Peru: Archaeologists find 2,800-year-old tombs in Pacopampa, Cajamarca


A team led by Japanese archaeologist Yuji Seki has uncovered five tombs dating to 700-800 B.C. at the site of Pacopampa, in Cajamarca.

According to a report in Peru21, the five tombs are believed to be linked to those five members of the Pacopampa culture who managed an ancient temple on the site. One of those tombs was of a young member of the site’s elite, though the gender of the remains has not yet been determined.

Among the artifacts recovered in the 2,800-year-old tombs are gold lockets, pottery and stone beads.

Pacopampa was the site of the 2009 discovery of the so-called Lady of Pacopampa, who was found buried with various artifacts. In addition to the tombs and the temple walls which have been discovered on the site, monoliths, stele and pottery have been recovered at Pacopampa.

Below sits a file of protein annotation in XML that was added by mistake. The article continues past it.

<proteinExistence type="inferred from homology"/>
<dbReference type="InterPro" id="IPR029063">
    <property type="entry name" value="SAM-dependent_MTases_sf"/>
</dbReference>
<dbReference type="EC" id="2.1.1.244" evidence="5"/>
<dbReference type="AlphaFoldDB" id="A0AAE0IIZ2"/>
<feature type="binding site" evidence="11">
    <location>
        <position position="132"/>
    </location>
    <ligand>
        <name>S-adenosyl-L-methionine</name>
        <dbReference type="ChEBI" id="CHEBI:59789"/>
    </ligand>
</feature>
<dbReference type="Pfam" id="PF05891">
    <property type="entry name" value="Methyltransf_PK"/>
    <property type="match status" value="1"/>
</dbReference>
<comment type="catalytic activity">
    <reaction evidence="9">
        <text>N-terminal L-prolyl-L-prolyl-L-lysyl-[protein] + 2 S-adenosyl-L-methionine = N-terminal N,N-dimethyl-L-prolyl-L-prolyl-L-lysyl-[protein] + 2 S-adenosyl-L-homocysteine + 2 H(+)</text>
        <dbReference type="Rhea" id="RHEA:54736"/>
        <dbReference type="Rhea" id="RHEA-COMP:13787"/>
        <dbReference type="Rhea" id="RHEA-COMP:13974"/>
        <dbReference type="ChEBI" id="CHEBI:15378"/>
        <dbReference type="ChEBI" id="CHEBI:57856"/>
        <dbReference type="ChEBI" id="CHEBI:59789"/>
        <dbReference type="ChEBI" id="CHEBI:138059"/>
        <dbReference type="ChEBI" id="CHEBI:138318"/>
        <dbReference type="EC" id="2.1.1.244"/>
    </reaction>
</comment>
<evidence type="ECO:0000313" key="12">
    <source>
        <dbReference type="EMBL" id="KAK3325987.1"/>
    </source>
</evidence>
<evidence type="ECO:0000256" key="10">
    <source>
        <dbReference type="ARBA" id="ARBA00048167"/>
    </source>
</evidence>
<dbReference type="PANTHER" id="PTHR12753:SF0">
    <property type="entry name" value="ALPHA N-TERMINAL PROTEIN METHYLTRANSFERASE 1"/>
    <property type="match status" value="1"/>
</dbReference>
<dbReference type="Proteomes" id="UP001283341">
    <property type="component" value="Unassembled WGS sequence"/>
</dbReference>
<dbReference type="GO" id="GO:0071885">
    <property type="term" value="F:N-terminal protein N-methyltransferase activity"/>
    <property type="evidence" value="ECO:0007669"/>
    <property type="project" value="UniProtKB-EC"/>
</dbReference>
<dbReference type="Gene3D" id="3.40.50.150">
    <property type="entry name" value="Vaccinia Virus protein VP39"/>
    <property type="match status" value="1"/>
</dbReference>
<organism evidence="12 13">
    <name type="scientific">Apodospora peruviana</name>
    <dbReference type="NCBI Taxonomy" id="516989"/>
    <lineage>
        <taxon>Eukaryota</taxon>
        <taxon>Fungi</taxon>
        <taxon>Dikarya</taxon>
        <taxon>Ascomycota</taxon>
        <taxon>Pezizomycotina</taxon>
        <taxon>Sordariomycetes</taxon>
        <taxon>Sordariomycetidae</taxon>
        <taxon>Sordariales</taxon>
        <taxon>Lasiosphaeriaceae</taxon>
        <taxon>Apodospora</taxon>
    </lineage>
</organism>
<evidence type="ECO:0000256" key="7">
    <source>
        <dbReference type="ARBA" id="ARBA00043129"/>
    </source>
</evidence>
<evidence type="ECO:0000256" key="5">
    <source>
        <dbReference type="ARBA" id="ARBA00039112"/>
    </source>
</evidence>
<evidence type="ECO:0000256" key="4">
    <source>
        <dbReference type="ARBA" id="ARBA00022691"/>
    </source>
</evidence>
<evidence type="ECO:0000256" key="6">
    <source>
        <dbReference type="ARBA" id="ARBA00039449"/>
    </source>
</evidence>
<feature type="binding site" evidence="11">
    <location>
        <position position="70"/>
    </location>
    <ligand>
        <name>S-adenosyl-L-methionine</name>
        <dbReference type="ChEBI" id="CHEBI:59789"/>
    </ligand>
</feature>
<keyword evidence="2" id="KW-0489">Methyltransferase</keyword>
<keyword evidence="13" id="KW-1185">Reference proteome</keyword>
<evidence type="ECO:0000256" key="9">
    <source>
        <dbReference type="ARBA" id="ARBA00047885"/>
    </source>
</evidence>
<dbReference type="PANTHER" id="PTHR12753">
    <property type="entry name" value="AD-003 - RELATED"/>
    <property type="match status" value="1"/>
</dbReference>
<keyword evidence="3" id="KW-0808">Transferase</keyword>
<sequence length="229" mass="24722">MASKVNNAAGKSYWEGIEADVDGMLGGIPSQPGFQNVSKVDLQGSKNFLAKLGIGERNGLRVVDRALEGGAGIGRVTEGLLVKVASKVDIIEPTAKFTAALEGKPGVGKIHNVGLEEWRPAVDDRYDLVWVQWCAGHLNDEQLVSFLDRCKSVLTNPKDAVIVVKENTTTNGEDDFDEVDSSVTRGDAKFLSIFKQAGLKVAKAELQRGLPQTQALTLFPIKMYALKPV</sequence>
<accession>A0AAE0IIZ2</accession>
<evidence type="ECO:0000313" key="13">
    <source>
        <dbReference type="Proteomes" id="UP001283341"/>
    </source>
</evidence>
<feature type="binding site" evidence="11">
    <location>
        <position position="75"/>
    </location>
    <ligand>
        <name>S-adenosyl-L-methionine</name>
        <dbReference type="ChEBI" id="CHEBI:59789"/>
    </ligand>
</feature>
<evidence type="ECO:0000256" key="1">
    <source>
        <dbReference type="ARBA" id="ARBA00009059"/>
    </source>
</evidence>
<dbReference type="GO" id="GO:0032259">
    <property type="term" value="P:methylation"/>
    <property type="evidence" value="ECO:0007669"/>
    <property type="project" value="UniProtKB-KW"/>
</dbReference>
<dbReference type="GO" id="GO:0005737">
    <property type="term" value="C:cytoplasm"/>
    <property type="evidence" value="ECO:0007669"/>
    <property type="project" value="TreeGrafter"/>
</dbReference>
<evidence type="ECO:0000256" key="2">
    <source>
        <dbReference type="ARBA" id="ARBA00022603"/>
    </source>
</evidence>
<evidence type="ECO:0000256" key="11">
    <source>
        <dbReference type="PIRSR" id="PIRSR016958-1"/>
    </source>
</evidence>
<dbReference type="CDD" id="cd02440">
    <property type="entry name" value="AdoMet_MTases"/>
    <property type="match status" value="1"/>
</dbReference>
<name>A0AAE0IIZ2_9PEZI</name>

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Archaeologists document a newly-found tomb (Wilfredo Sandoval/El Comercio)

Archaeologists believe that Pacopampa developed shortly after the Chavín culture, located in nearby Áncash. Exploration of the site is being carried in a project run jointly by San Marcos National University and the National Ethnographic Museum of Osaka, Japan.

The tombs, dating to 700-800 years B.C., contained gold, beads and other artifacts.